1903 Flag of France France Maurice Garin La Française 2,428 km (1,509 mi) 94h 33' 14" + 2h 59' 21" 3 6
1904 Flag of Belgium (civil) Belgium Aloïs Catteau 2,428 km (1,509 mi) 97h 24' 18 + 1h 23' 19" 0 1
1905 Flag of France France Louis Trousselier Peugeot-Wolber 2,994 km (1,860 mi) 43 18 4 11
1906 Flag of France France Georges Passerieu Peugeot 4,637 km (2,881 mi) 33 3 2 2
1907 Flag of France France Lucien Petit-Breton Peugeot-Wolber 4,488 km (2,789 mi) 47 20 4 6
1908 Flag of France France Lucien Petit-Breton Peugeot-Wolber 4,497 km (2,794 mi) 42 26 6 13
1909 Flag of Luxembourg Luxembourg François Faber Alcyon 4,498 km (2,795 mi) 38 19 6 13
1910 Flag of Luxembourg Luxembourg François Faber Alcyon 4,734 km (2,942 mi) 61 2 4 12
1911 Flag of France France Gustave Garrigou Alcyon 5,344 km (3,321 mi) 51 10 3 11
1912 Flag of Belgium (civil) Belgium Odile Defraye Alcyon 5,289 km (3,286 mi) 49 52 2 14
1913 Flag of Belgium (civil) Belgium Philippe Thys Peugeot 5,388 km (3,348 mi) 197h 54' 00" +10' 43" 1 8
1914 Flag of Belgium (civil) Belgium Philippe Thys Peugeot–Wolber 5,388 km (3,348 mi) 200h 28' 48" +1' 12" 1 11
1915-1918 Cancelled because of World War I
1919 Flag of Belgium (civil) Belgium Firmin Lambot La Sportive 5,560 km (3,455 mi) 231h 08' 23" +1h 37' 55" 1 2
1920 Flag of Belgium (civil) Belgium Philippe Thys La Sportive 5,503 km (3,419 mi) 228h 36' 13" +1h 13' 48" 5 15
1921 Flag of Belgium (civil) Belgium Hector Heusghem La Sportive 5,484 km (3,408 mi) 223h 34' 77" +21' 13" 2 6
1922 Flag of Belgium (civil) Belgium Firmin Lambot La Sportive 5,372 km (3,338 mi) 222h 08' 06" +42' 33" 0 3
1923 Flag of Italy (1861-1946) Italy Ottavio Bottecchia Automoto 5,386 km (3,347 mi) 222h 23' 42" +33' 14" 2 12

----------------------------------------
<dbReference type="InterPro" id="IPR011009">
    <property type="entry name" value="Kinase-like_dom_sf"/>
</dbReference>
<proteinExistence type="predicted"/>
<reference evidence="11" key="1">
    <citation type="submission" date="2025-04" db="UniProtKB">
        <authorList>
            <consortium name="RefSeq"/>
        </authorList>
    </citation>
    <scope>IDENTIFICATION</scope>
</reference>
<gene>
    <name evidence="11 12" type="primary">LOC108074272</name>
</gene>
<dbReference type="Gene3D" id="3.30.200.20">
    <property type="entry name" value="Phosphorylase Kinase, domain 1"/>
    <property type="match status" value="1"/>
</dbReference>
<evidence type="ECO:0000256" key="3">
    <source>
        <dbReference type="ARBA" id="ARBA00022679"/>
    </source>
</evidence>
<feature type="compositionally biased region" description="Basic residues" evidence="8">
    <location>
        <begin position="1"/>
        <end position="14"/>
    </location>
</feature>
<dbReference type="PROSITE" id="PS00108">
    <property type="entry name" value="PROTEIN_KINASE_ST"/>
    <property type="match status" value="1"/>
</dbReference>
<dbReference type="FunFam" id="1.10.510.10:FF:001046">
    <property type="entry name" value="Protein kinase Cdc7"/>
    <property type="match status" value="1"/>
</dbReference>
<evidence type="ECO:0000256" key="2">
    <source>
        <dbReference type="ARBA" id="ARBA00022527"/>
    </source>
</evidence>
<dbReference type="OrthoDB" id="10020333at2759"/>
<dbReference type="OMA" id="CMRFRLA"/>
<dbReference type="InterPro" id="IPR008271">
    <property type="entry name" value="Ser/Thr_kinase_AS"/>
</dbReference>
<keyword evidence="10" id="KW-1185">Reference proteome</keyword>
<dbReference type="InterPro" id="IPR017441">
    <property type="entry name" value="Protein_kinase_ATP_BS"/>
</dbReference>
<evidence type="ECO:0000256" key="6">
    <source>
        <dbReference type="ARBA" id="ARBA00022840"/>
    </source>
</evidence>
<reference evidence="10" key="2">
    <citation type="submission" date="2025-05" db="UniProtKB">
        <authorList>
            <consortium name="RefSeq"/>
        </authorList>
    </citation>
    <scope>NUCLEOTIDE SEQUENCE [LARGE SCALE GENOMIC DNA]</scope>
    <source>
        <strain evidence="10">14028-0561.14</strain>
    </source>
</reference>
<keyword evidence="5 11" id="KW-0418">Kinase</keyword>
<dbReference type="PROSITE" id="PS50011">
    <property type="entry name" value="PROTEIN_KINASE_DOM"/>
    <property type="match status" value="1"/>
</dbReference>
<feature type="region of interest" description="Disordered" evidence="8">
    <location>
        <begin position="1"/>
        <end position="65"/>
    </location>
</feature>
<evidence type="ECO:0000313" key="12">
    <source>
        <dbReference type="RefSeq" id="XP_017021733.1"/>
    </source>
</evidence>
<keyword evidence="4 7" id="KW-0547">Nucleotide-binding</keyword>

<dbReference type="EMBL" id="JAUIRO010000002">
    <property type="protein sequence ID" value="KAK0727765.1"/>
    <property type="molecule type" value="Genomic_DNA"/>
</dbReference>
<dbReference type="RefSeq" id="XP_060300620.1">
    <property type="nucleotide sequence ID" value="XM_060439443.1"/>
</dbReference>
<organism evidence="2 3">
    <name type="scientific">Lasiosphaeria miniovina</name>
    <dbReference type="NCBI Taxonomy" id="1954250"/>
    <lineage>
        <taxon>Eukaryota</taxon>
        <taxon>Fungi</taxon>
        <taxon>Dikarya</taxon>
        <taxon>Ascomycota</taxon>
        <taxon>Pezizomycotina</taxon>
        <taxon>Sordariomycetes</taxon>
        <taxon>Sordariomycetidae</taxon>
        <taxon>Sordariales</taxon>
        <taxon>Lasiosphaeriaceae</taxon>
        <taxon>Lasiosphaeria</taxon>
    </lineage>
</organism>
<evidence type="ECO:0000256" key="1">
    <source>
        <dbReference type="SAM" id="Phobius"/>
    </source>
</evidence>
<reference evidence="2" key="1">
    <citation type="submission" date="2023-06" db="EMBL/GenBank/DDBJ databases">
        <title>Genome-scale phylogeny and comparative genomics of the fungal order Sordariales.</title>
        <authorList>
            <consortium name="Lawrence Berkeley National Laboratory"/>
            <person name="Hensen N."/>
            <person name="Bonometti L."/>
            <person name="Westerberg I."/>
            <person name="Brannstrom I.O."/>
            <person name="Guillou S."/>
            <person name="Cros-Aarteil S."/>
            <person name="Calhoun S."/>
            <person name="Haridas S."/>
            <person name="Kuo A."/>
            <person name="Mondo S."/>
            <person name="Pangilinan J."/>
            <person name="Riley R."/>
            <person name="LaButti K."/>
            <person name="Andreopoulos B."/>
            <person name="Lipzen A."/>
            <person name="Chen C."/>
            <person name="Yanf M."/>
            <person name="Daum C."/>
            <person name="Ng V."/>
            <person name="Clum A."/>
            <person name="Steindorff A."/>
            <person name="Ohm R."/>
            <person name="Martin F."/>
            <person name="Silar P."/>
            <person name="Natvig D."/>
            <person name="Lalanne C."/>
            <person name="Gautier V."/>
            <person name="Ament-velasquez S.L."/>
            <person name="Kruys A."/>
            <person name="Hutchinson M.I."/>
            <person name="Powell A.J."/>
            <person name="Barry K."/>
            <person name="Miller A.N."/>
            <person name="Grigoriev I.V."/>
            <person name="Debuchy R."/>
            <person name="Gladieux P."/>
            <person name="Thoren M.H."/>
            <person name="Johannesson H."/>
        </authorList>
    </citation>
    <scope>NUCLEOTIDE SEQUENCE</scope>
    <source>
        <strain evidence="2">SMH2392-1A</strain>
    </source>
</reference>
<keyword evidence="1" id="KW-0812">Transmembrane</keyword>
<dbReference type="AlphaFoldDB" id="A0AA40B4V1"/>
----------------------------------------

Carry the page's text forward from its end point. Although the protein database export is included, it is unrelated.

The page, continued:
1924 Flag of Italy (1861-1946) Italy Ottavio Bottecchia Automoto 5,425 km (3,371 mi) 223h 43' 19" +32' 16" 4 15
1925 Flag of Italy (1861-1946) Italy Ottavio Bottecchia Automoto 5,430 km (3,374 mi) 219h 35' 55" +43' 46" 3 13
1926 Flag of Luxembourg Luxembourg Nicolas Frantz Automoto 5,745 km (3,570 mi) 240h 26' 13" +6' 22" 5 2
1927 Flag of Luxembourg Luxembourg Nicolas Frantz Alcyon 5,340 km (3,318 mi) 204h 54' 23" +1h 52' 21" 2 12
1928 Flag of Luxembourg Luxembourg Nicolas Frantz Alcyon 5,476 km (3,403 mi) 204h 31' 24" +37' 44" 4 23
1929 Flag of Belgium (civil) Belgium Maurice Dewaele Alcyon 5,286 km (3,285 mi) 195h 35' 33" +35' 57" 0 13
1930 Flag of Italy (1861-1946) Italy Learco Guerra Italy 5,286 km (3,285 mi) 174h 33' 52" +11' 31" 4 9
1931 Flag of France France Antonin Magne France 5,091 km (3,163 mi) 177h 23' 11" +13' 42" 2 15
1932 Flag of France France André Leducq France 4,479 km (2,783 mi) 156h 32' 11" +15' 53" 7 19
1933 Flag of Italy (1861-1946) Italy Learco Guerra Italy 4,479 km (2,783 mi) 151h 23' 51" +8' 13" 5 1
1934 Flag of France France Antonin Magne France 4,363 km (2,711 mi) 149h 34' 23" +22' 14" 3 22
1935 Flag of Belgium (civil) Belgium Romain Maes Belgium 4,338 km (2,696 mi) 142h 15' 03" +17' 33" 2 21
1936 Flag of Belgium (civil) Belgium Sylvère Maes Belgium 4,418 km (2,745 mi) 142h 34' 55" +41' 42" 5 14
1937 Flag of Italy (1861-1946) Italy Mario Vicini Italy 4,415 km (2,743 mi) 139h 22' 14" +2' 44" 1 1
1938 Flag of Italy (1861-1946) Italy Gino Bartali Italy 4,694 km (2,917 mi) 147h 32' 27" +33' 36" 3 10
1939 Flag of Belgium (civil) Belgium Sylvère Maes Belgium 4,224 km (2,625 mi) 147h 32' 27" +45' 44" 3 6
1947 Flag of Italy Italy Pierre Brambilla Italy 4,642 km (2,884 mi) 148h 04' 15" +1' 13" 0 3
1948 Flag of Italy Italy Gino Bartali Italy 4,922 km (3,058 mi) 146h 28' 11" +27' 11" 7 10
1949 Flag of Italy Italy Fausto Coppi Italy 4,808 km (2,988 mi) 145h 38' 13" +13' 12" 3 5
1950 Flag of Switzerland Switzerland Ferdinand Kübler Switzerland 4,773 km (2,966 mi) 145h 36' 56" +10' 04" 3 11
1951 Flag of Switzerland Switzerland Hugo Koblet Switzerland 4,690 km (2,910 mi) 142h 00' 13" +31' 15" 6 12
1952 Flag of Italy Italy Fausto Coppi Italy 4,898 km (3,043 mi) 151h 33' 51" +35' 33" 6 14
1953 Flag of France France Louis Bobet France 4,476 km (2,781 mi) 129h 25' 51" +12' 12" 2 5
1954 Flag of France France Louis Bobet France 4,656 km (2,893 mi) 140h 10' 22" +11' 31" 3 13